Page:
Historically, gold and silver standards obliged the monetary authority to buy and sell its currency for actual gold or silver. If the dollar price of gold in the market were higher than its official price, people would buy gold at the central bank increasing its market supply and reducing the money supply until the market price came down again. These precious metals had to be stored and guarded at considerable cost. More importantly, taking large amounts of gold and silver off the market distorted their price by creating an artificial demand for them. A new gold standard would see the relative price of gold rising over time due to the increasing cost of discovery and extraction. The fixed dollar price of gold means that the dollar prices of everything else would fall (deflation). While the predictability of the value of money is one of its most important qualities, the stability of its value, such as approximately zero inflation, is also desirable.
Indirect redeemability eliminates these shortcomings of the traditional gold standard. Indirect redeemability means that currency is issued or redeemed for assets of equal market value rather than the actual anchor commodities. Market actors will still have an arbitrage profit incentive to keep the supply of money appropriate for its official value. As the economy grows and the demand for money increases, this mechanism would increase the money supply as people sell their T-bills to the Fed for additional dollars at its official price.
Towards a global anchor
The United States could easily amend its monetary policy to incorporate the above features – a government defined value of the dollar as called for in Article 1 Section 8 of the U.S. Constitution and a market determined supply. The Federal Reserve would be restricted by law to passive currency board rules. Additional financial sector stability would be achieved by also adopting the Chicago Plan of 100% reserve requirements against demand deposits.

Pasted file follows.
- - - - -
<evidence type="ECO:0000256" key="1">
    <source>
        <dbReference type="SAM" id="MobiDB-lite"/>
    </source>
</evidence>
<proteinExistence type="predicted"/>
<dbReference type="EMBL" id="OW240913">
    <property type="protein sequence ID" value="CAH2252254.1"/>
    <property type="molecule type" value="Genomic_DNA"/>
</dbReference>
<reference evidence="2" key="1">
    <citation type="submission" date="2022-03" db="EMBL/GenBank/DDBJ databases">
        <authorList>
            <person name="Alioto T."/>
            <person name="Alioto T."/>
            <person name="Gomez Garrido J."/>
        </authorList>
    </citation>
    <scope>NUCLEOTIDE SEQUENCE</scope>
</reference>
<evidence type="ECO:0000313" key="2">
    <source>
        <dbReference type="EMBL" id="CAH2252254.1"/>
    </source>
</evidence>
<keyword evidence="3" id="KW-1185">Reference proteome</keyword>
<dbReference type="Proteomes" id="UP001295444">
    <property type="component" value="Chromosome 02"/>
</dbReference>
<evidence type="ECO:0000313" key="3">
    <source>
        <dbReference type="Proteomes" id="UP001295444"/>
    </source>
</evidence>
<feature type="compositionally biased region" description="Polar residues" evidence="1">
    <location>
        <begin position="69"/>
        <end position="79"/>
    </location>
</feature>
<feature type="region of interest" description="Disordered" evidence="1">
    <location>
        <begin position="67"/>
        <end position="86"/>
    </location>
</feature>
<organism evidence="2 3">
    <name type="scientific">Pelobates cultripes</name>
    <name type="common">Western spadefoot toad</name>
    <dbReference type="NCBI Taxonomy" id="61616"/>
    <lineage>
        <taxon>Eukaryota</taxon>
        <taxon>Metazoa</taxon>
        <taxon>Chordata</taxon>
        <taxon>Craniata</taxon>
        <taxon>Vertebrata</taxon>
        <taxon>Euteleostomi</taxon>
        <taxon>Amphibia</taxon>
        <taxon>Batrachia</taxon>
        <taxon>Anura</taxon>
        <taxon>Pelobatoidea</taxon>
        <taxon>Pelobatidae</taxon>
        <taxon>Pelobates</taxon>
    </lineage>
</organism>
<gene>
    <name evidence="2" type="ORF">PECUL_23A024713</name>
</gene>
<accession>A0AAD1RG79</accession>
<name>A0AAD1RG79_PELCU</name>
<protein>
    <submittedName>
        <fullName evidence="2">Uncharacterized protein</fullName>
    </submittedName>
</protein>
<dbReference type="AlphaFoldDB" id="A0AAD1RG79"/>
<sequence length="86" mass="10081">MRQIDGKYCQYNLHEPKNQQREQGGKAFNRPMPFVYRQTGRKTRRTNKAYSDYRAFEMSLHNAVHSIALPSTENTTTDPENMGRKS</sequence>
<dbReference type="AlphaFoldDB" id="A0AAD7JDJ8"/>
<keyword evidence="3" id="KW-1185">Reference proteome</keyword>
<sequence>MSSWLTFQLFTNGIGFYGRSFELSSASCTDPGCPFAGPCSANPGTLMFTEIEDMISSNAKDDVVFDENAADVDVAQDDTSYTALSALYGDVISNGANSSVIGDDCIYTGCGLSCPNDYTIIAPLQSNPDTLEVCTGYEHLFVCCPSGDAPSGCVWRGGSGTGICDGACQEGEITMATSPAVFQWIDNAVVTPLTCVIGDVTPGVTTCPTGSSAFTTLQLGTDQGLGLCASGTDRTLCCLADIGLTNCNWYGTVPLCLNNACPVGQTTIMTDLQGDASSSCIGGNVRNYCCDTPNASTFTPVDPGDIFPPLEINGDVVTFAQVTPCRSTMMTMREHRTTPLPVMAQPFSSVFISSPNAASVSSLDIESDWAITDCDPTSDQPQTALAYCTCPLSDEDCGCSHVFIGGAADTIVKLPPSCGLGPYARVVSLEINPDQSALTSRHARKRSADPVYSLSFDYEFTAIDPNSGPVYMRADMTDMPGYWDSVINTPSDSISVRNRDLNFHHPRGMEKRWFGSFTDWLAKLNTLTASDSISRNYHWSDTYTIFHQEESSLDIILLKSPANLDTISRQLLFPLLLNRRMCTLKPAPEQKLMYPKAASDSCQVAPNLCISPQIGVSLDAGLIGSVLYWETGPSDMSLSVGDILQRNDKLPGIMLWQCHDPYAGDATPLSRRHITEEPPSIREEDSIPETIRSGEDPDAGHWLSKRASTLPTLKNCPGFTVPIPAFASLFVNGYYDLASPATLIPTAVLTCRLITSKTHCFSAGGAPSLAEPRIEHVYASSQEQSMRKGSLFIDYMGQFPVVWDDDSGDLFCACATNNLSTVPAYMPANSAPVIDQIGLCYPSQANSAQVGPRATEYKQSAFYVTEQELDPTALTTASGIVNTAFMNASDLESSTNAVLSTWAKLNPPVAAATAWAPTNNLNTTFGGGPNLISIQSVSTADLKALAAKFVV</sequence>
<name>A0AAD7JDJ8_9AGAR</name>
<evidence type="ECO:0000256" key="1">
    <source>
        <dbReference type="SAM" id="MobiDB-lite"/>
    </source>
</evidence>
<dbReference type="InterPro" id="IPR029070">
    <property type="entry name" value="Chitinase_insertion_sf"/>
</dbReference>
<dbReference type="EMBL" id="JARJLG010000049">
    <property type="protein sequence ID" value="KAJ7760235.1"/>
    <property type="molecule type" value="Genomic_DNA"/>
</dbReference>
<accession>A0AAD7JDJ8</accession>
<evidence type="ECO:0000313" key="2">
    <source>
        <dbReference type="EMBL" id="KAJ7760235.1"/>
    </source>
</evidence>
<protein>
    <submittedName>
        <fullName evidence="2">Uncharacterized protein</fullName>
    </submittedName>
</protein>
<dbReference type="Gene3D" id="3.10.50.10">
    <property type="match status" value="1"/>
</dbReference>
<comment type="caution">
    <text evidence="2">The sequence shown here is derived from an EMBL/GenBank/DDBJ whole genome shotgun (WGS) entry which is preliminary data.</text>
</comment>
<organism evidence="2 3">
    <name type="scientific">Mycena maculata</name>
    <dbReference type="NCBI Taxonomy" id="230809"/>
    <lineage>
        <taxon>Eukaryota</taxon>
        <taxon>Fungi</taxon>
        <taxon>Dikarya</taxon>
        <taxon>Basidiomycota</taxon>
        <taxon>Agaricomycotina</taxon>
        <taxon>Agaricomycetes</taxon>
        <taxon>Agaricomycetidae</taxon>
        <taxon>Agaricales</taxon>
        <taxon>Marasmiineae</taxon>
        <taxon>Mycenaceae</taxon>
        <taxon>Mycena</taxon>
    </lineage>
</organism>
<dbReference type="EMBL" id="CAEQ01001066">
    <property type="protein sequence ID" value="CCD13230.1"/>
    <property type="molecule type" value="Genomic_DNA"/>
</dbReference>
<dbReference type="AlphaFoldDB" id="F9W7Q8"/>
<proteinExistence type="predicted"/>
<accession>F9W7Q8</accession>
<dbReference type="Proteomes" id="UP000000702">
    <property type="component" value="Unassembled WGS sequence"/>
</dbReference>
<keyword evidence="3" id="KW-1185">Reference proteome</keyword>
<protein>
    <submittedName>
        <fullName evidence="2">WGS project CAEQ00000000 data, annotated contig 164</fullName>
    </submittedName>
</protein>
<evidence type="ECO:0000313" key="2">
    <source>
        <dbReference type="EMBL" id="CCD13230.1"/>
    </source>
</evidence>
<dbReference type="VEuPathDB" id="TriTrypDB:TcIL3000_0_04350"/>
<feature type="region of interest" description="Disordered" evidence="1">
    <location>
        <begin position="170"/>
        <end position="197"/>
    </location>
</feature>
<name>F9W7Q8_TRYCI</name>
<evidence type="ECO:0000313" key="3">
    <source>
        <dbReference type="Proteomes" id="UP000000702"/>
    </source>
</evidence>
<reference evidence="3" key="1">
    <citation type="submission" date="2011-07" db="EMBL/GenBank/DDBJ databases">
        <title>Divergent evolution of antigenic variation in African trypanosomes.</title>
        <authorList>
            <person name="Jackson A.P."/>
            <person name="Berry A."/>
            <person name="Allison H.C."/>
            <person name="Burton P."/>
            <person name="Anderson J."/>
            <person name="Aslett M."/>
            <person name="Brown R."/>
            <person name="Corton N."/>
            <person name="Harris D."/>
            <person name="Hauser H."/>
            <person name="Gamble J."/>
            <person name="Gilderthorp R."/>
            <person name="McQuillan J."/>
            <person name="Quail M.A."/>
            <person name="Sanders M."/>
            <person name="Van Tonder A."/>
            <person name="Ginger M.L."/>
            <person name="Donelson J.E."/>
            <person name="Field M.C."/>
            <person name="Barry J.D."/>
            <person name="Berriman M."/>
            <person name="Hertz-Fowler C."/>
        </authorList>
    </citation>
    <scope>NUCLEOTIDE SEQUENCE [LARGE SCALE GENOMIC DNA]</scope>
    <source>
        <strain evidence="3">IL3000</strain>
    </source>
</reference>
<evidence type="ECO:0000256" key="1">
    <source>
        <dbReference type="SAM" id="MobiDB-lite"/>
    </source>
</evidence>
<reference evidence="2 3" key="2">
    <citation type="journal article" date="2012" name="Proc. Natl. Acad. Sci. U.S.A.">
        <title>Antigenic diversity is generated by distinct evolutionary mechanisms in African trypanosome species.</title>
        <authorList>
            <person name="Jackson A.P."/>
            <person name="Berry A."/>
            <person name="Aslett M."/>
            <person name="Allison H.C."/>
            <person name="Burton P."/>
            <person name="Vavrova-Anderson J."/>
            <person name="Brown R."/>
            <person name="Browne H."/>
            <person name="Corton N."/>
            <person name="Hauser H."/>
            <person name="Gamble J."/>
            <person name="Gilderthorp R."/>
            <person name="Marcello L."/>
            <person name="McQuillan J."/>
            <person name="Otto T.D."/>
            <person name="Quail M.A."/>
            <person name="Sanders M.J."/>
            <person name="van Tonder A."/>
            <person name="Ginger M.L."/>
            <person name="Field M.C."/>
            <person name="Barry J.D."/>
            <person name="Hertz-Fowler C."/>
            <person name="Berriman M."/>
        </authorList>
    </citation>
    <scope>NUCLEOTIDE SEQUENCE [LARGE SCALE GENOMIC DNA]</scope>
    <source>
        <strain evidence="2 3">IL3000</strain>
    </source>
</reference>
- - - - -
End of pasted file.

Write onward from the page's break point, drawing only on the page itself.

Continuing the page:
The gold standard was an international system for regulating the supply of money and thus prices in each country and between countries and provided a single world currency (via fixed exchange rates). Balance of trade and payments between countries was maintained (when central bank’s played by the rules) because deficit countries lost money (gold) to surplus countries, reducing prices in the former and increasing them in the latter. This led to a flourishing of trade between countries. This was a highly desirable feature for liberal market economies.
The United States could adopt the hard anchor currency board system described above on its own and others might follow by fixing their currencies to the dollar as in the past. The amendments to the historic gold standard system proposed above would significantly tighten the rules under which it would operate and strengthen the prospects of its survival.
However, there would be significant benefits to developing such a standard internationally as outlined in my Real SDR Currency Board proposal. One way or the other, replacing the widely fluctuating exchange rates between the dollar and other currencies would be a significant boon to world trade and world prosperity. Replacing the U.S. dollar as the world’s reserve currency with an international unit would have additional benefits for the smooth functioning of the global trading and payments system. Embedding the system in the governance structures that already exist in the IMF's Articles of Agreement would elevate monetary policy rules to the constitutional level recommended by James Buchanan.
William Coats retired from the IMF after 26 years service in May 2003 to join the Board of Directors of the Cayman Islands Monetary Authority. He was chief of the SDR division in the Finance Department of the IMF from 1982–88 and a visiting economist to the Board of Governors of the Federal Reserve in 1979. His latest book is One Currency for Bosnia: Creating the Central Bank of Bosnia and Herzegovina, which chronicles his work in establishing the CBBH, a currency board, in 1997. He has a PhD in economics from the University of Chicago.